December 20, 2007 The PlayStation 3 firmware update 2.10 arrived yesterday, adding Blu-ray Disc Profile 1.1 support, and more importantly, XviD and DivX playback. We recently brought you the low down on XviD/DivX playback on the Xbox 360, and now we've spent another strenuous morning watching videos - here's our report on Sony's implementation.
Much like the Xbox 360, we couldn't find a file the PlayStation 3 wouldn't play. Videos can be played from a USB device, although accessing them is relatively unintuitive - if you simply navigate to a USB device from the Video menu, the menu will say "There are no titles." Instead, you need to select the USB device, hit Triangle instead of X, and select "Display All" from the menu. Then you will see the video files (and everything else) and can either play the file or copy it to your PS3.
UPGRADE TO NEW ATLAS PLUS
More than 1,200 New Atlas Plus subscribers directly support our journalism, and get access to our premium ad-free site and email newsletter. Join them for just US$19 a year.UPGRADE
One really cool feature is the thumbnail previews - they're not just a static image, but a 15 second clip of video that loops in the Video menu. When files are copied to the drive, a thumbnail is made from the first 15 seconds of the clip automatically - but at any stage while viewing, you can set the next 15 seconds of footage as the thumbnail for the clip.
During our test of video playback on the Xbox 360, we found a couple of 16:9 videos that the Xbox 360 couldn't automatically fill the 16:9 test screen with. These same videos were automatically scaled to fill the screen when thrown at the PS3. For playback of 4:3 content on a 16:9 screen, you'll have the standard options - Zoom, Full Screen and Original - although it would be nice to be able to set a default for this.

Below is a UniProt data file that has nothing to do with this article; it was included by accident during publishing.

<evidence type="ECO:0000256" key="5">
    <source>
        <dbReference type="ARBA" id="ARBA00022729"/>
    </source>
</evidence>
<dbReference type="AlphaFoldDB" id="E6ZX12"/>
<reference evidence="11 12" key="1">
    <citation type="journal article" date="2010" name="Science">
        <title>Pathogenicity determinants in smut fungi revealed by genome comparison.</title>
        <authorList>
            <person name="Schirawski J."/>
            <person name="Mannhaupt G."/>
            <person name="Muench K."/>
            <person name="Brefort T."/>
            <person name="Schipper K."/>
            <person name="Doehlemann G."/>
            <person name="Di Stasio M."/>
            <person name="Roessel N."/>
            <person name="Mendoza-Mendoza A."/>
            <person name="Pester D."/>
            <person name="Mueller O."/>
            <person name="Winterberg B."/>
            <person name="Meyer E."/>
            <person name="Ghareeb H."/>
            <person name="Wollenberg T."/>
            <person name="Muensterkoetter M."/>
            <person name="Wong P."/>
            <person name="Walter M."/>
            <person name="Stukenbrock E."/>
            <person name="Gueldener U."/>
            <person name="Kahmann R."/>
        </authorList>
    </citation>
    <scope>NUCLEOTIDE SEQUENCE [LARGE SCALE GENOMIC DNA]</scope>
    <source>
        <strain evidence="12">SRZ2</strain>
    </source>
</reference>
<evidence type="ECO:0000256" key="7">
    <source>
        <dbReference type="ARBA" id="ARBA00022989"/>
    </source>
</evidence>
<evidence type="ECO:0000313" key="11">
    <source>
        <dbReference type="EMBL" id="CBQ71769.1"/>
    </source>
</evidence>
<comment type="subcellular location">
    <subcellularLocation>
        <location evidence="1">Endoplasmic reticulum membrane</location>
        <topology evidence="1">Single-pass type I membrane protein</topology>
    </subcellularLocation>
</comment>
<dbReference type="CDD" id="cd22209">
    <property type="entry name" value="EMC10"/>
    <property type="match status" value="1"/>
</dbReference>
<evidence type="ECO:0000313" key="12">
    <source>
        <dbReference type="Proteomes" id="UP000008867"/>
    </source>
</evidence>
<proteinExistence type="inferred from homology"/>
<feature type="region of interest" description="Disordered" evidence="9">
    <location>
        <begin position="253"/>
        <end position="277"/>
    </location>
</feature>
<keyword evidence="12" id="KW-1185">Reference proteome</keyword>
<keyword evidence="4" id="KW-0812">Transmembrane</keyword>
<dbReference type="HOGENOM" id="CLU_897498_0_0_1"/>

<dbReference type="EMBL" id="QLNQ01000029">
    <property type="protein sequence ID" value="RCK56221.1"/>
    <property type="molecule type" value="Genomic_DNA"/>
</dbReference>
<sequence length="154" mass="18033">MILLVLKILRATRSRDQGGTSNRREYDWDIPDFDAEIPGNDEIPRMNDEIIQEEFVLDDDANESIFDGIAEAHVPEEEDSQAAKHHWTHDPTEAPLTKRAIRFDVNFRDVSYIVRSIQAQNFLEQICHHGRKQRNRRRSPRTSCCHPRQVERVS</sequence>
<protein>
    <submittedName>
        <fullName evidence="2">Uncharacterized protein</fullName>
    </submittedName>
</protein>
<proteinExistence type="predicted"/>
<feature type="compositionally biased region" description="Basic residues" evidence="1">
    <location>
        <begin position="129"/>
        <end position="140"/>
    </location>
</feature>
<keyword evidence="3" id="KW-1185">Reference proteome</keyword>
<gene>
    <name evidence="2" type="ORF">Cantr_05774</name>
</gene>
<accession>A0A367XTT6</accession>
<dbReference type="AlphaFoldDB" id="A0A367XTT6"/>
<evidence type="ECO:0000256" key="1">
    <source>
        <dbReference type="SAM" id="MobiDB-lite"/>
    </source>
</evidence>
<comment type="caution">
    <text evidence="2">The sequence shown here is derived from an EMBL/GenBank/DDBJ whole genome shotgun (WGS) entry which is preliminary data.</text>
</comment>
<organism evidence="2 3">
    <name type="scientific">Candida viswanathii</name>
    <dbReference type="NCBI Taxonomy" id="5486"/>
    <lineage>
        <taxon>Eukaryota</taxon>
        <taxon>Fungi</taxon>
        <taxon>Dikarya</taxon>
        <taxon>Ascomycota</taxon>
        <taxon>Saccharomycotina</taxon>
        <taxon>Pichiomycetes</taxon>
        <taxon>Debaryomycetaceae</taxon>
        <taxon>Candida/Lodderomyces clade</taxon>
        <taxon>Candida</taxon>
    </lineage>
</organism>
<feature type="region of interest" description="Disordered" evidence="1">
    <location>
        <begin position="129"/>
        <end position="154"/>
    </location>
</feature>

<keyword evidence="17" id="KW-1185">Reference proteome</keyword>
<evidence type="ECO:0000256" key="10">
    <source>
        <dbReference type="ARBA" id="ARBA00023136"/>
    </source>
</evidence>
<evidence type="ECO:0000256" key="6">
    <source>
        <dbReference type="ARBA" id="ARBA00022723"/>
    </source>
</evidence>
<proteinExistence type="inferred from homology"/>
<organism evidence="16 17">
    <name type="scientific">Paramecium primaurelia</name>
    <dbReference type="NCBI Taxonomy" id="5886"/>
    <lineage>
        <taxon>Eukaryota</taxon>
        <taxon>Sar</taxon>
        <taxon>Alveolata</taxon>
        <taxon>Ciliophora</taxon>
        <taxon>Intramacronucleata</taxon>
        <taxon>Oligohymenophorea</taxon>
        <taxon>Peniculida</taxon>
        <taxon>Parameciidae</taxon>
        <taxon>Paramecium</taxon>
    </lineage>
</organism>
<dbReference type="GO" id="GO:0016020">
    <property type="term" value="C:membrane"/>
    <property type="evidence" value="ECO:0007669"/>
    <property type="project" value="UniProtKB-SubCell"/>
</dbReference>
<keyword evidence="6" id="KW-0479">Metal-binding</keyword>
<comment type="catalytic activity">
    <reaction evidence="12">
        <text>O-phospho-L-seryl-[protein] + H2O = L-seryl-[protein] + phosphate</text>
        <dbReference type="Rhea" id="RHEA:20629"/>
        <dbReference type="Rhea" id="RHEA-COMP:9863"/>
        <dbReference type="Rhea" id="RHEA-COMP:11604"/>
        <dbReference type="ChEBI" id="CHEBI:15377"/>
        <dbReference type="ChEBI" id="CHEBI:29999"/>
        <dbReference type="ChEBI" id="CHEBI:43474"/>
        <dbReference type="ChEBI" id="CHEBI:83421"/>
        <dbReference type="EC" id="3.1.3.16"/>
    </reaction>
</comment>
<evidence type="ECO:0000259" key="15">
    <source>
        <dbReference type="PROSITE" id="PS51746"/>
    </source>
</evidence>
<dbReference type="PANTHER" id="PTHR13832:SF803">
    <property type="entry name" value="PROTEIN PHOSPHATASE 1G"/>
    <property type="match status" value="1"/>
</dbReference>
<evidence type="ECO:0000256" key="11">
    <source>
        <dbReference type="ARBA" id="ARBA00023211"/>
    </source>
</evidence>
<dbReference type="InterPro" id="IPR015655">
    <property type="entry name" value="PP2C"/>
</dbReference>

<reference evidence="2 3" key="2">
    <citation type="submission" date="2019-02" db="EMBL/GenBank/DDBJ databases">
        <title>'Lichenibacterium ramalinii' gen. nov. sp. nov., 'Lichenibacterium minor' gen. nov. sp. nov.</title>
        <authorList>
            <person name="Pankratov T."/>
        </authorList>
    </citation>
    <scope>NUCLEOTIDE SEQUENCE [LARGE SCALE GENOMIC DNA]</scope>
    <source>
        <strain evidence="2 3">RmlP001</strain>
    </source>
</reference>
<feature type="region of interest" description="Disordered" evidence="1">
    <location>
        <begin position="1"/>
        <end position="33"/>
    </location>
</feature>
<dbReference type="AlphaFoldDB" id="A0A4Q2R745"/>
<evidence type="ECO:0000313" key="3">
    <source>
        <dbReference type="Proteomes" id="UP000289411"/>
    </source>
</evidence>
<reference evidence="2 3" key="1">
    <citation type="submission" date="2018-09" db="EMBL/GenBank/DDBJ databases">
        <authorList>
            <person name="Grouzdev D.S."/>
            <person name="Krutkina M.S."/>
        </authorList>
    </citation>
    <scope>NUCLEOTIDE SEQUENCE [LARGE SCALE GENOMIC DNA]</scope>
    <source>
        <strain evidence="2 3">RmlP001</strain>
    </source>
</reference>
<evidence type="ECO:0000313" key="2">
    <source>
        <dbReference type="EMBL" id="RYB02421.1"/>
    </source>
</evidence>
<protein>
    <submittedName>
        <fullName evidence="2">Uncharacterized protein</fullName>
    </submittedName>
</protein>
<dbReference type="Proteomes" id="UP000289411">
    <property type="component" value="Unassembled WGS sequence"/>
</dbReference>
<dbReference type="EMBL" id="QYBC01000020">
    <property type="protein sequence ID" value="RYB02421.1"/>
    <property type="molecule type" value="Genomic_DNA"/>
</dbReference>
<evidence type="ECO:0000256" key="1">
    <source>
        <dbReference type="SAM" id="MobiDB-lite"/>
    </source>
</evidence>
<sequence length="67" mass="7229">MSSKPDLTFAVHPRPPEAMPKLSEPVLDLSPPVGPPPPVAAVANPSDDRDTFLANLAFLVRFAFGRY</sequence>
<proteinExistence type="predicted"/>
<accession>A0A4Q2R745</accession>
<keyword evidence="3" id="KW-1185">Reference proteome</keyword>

Those of you using TVersity on a PC or EyeConnect on OS X will be glad to hear that streaming XviD and DivX to the PS3 over a network works fine in both these applications - with no transcoding necessary.
While the menu quirks leave room for improvement, Sony's implementation of the codecs sure beats the hell out of transcoding - even if you already have software set up to do it automatically. Even the hardcore types with an Xbox 360 and PS3 might find themselves leaning towards using the PS3 for their media playback - there's no question it's a quieter, longer-lasting system, and the easily user-upgradable hard drive means you can archive a huge amount of content on the system - while Xbox 360 users are stuck paying out the nose for Microsoft's proprietary 120GB hard drives.
It's refreshing to see the consumers winning out in the console wars - with stiff competition being the only reason Sony or Microsoft would even consider supporting "pirate's choice" codecs.
Update: A reader has tipped us to the fact that placing the videos in a folder called "VIDEO" on the USB drive makes them appear in the Video menu without using "Display All". This also works for photos ("PHOTO" directory) and music ("MUSIC" directory). Thanks Steve!